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How and when do markets tip? Lessons from the Battle of the Bund

  • Cantillon, Estelle
  • Yin, Pai-Ling

In a famous episode of financial history which lasted over eight years, the market for the future on the Bund moved entirely from LIFFE, a London-based derivatives exchange, to DTB, a Frankfurt-based exchange. This paper studies the determinants of the observed dynamics, using a novel panel dataset that contains individual trading firms' membership status at each exchange together with other firms characteristics, and pricing, marketing and product portfolio strategies by each exchange. Our data allows us to distinguish between different explanations for the observed phenomenon. Our results indicate that the main driver was a "market coverage" effect: thanks to the combination its electronic market structure and EU-wide access deregulation, DTB increased the relevant size of the market for exchange members and disproportionately attracted those firms who originally did not exist or used to submit their orders through a broker. Differential liquidity and product portfolio strategies by the exchanges played a secondary role. JEL Classification: G21, G28, L13, L43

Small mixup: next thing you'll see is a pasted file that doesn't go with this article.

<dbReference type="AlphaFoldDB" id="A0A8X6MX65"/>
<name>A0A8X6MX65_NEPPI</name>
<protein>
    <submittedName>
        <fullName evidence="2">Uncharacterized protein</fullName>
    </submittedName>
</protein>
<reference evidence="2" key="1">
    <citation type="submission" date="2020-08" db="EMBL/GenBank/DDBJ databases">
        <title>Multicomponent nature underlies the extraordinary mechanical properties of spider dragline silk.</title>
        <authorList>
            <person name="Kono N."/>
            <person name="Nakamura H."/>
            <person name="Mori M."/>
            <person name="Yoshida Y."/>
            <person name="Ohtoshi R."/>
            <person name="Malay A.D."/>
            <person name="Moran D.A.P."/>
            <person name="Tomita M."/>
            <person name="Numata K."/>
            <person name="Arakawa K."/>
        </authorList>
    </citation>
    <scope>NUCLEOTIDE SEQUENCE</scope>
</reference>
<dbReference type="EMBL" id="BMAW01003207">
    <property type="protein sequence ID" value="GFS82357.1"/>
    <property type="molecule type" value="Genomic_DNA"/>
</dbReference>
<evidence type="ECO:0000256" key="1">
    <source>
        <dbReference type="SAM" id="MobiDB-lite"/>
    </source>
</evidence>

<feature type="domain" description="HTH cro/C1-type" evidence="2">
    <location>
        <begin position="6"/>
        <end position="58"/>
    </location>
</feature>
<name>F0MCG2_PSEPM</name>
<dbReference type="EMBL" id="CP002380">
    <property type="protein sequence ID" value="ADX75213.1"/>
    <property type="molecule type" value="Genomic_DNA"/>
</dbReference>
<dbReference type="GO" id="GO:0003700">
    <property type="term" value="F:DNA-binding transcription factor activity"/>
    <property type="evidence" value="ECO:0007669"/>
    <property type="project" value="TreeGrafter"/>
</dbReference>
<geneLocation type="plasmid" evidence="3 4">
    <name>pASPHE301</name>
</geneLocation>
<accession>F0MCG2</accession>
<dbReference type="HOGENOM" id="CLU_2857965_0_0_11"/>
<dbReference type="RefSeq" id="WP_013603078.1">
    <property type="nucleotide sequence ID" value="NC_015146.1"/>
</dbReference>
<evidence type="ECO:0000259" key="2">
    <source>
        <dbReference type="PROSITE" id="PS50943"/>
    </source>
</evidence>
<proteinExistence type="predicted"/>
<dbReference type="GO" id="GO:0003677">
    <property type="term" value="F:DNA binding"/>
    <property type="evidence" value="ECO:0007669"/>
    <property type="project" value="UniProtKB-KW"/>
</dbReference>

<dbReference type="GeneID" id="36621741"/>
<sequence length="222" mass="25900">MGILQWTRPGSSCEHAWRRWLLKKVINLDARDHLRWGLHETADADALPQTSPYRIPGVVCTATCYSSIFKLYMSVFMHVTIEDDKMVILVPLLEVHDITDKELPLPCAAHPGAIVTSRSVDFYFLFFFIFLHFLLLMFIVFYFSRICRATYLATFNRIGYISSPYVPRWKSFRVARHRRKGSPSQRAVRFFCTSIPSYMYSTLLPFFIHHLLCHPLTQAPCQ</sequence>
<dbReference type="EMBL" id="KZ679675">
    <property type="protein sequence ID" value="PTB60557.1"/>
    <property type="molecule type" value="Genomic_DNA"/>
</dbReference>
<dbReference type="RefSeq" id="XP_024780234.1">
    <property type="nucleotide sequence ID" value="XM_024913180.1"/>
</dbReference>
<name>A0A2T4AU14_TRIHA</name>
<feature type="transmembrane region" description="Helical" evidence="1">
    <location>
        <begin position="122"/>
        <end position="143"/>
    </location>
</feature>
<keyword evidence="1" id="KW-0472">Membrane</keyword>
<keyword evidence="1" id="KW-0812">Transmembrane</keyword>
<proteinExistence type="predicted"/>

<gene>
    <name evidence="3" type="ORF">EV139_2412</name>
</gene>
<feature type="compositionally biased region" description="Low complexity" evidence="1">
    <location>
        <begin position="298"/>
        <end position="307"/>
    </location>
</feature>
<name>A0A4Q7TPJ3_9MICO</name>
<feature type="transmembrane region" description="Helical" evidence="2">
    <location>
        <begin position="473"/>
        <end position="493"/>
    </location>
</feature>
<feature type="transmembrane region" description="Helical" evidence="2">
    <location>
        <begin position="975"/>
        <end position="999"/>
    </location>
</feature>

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Paper provided by European Central Bank in its series Working Paper Series with number 0766.

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Date of creation: Jun 2007
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Handle: RePEc:ecb:ecbwps:20070766
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  8. Francis Breedon & Allison Holland, 1998. "Electronic versus open outcry markets: The case of the Bund futures contract," Bank of England working papers 76, Bank of England.
  9. Madhavan, Ananth, 2000. "Market microstructure: A survey," Journal of Financial Markets, Elsevier, vol. 3(3), pages 205-258, August.
  10. Geweke, John F. & Keane, Michael P. & Runkle, David E., 1997. "Statistical inference in the multinomial multiperiod probit model," Journal of Econometrics, Elsevier, vol. 80(1), pages 125-165, September.
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